deep greens and blues
What will w
e think of ne
by tarry lempert
PHYSICIANS, government officials, drug experts
and chemical manufacturers are growing increas-
ingly worried about a deadly and relatively new drug-
abuse problem among the nation's children: the inha-
lation of aerosol sprays.
The aerosol product-hair spray, deodorant, house-
hold cleaners or some other-is sprayed into a paper
bag or a balloon and then inhaled because the pro-
pellant produces a strange, floating kind of high.
The propellants, usually hydrocarbons or fluoro-
carbons, can also produce death, usually from cardiac
-N.Y. Times, July 20
Was the desire to escape so great,
the need to escape so great
when we junkied our model airplanes
to sniff their glue,
when we envelopcd ourselves
in luxurious varieties of smoke
and smacked our lips and speeded
all in vein?
And now, with little or no thought
to our underarms
we're sniffing deodorant
and hair spray
"A strange and floating kind of high;"
who needs neat hair or sweet-smelling armpits
when you can get ripped on aerosol mist?
It's like a vision of the future,
foreshadowing thousands of Americans
running around frantically
with brown paper bags,
cowshit cobwebs corncobs caraway
urine simmered at medium heat
(what a rush)
gargling with Liquid Plumber
and soaring on a White Tornado
dying in a euphoria
of mimeograph ink and magic markers-
What will we think of next?
SKE LETONS IN THE CAPITOL
'What a way for a Woman's Lib freak to
go ... she inhaled three spray cans of
Northwest Detroit's maverick
state senator, bushy-haired Jack
Faxon, is considering plans to
commit ceremonial suicide on
the floor of the Senate.
According to his plan, Faxon
would make an impassioned
speech - a la Patrick Henry -
while two men dressed in white
robes and black hats ceremon-
ially hauled a guillotine onto the
"My head has never really felt
it belongs to my body," Faxon
confides. "When my head falls in-
to the basket, I will finally be able
"I could tell you- about it in ad-
vance," he adds, "and you could
sell the pictures to Life maga-
Equality and justice for all
have to clock-in.
Senators' secretaries don't.
Justifying our vast faith in the
wire services, two representatives
of the Associated Press and United
Press International Capitol bu-
reaus recently exhibited the fine
journalistic tradition for w h i c h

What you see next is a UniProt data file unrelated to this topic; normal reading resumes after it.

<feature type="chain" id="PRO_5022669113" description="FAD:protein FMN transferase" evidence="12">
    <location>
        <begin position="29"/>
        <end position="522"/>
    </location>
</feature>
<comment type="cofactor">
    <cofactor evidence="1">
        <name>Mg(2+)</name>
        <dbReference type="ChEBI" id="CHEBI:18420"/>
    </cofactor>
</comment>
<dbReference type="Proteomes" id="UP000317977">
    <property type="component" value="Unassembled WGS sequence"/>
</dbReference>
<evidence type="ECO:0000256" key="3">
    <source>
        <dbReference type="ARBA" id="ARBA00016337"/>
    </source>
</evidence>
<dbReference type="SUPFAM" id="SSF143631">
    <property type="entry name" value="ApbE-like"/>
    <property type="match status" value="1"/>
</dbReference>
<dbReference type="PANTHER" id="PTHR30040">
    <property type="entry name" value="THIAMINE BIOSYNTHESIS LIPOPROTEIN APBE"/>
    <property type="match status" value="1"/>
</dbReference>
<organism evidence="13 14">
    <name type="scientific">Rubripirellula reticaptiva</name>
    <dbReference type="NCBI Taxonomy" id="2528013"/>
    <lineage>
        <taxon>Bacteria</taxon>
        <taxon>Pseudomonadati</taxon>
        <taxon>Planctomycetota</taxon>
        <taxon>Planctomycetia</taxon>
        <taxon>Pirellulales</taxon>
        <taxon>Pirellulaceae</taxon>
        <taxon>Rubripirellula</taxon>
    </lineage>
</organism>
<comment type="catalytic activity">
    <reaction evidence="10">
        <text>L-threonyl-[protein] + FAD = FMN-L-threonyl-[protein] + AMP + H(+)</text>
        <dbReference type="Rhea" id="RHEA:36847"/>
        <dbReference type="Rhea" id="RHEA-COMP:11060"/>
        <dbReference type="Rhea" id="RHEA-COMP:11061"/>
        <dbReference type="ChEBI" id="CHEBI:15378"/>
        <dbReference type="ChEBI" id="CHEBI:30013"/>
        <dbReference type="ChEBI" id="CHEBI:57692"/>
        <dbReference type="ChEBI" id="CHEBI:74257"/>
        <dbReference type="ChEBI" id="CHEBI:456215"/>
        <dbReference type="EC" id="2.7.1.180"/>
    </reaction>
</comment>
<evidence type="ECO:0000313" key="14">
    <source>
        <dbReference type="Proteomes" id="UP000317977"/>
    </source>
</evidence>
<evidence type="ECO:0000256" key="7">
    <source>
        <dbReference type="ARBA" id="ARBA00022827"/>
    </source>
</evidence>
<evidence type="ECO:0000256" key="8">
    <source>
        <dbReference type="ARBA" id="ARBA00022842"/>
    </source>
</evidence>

their organizations are noted.
"Was that vote 20 to 14, or
20 to 15?" asked the puzzled AP
reporter in the Senate Press
room at the close of debate on
the state's tax bill.
"I'm not sure," came the re-
sponse from UPI's correspond-
ent, "but if we both send the
same figure it doesn't really
They both filed with "20-14."
(Coincidentally, they got it
right-or else the official Journal
of the Senate is using their
University administrators ve-
hemently deny that the University
will set up its own police force if
the state legislature cuts off funds
for the annual subsidy of the city
police department. But some mem-
bers of the legislature are not so
Shortly after the failure of his
amendment to restore the subsidy
failed on the floor of the Senate,
Sen. Gil Bursley (R-Ann Arbor),
hinted a bit of foresight in the Uni-
versity. "It's a hell of a job set-
ting up a police force, but at least
they already have the right man
for the job-Fred Davids," he said.
Davids joined the University this
year as director of safety, after
serving as director of the State
Letters to. The Daily
No 'U' pollution
To The Daily:
THE SECOND PHRASE of the
front page photo caption titled,
"Fighting pollution" (Daily 30
July) read as follows, ". . . while
U n i v e r s it y smokestacks belch
smoke in the background."
This is both inaccurate and mis-
leading. 1) In the photo no emis-
sion is visible frompthestacks. 2)
Smoke is particulate matter sus-
pended in air and has a gray ap-
pearance. Walk over and observe
the emission from the "U" stacks.
It is never gray, but white in color.
A white stack plume consists of
water vapor and water vapor is
not a pollutant.
When air pollution is success-
fully controlled, as in the case of
the University stacks, it should be
commended. The caption would
have been much better one phrase
shorter, thus leaving the reader
to draw his own inferences from
'he photo alone.
William B. Woods, Jr.
To The Daily:
USING THE USUAL Daily meth-
od of front page editorializing un-
der the guise of factual reporting,
you have very thoroughly told one
side of the story of the controversy